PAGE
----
This also necessitated postponing the voltage-regulator replacement, because it requires one hour of operation at full speed and no load, even though the existing one is old and not easily maintained (though it is still deemed reliable). NV Energy is pursuing the permitting of a limited amount of operation at higher permit limits for the purposes of testing and tuning, which will allow the new voltage regulator to be commissioned.

Check out motor and other critical component specifications prior to testing. NV Energy experienced a starting-motor failure during the commissioning. An underrated motor had been installed before the project as a replacement, and it ended up running longer than it was designed for as part of the commissioning. The relays in the DCS were programmed to protect the load of the old motor, not the new one. An auxiliary lube-oil-pump motor also failed but Vanderford chalked this up to age: “Its time had come.”

Trust, but be in a position to verify. Because of the lack of central engineering resources and minimum plant staff, NV Energy had to place a great deal of trust in its contractors. For example, Vanderford notes, “we lacked experience in governor logic, and had to trust the DCS vendor, while holding some money back until verification that the controls would work as designed.”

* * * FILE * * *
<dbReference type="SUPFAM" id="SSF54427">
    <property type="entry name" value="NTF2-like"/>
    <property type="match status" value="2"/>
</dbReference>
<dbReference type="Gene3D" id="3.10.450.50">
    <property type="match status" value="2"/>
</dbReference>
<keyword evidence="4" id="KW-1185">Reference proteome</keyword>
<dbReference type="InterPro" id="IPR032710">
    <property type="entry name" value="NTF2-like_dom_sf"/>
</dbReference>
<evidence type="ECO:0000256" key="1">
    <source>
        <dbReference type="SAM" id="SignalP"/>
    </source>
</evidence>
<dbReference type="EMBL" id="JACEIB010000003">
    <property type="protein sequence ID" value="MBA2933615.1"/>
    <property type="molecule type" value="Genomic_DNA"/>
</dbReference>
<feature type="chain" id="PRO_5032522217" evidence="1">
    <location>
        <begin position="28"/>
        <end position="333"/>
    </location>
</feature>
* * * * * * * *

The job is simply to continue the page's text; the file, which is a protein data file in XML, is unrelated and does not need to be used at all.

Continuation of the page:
The electrical contractor was more of a “generalist,” though with abundant industrial facility experience, and required “coaching” by NV experts. Few on the plant staff had the requisite knowledge of the equipment to carry out a project like this.

In the end, says Vanderford, success in construction relied heavily on good will and good working relationships among the team members. Each project was run by the plant, although up until 2016, such projects would have been handled by a central project management group.

Overall, Vanderford reports, there were no major failures and no major delays and the transition to normal operations went well. That’s quite an outcome when retrofitting seven gas turbines in seven weeks across two facilities with substantially different systems, equipment vintages, and former owner/operators. CCJ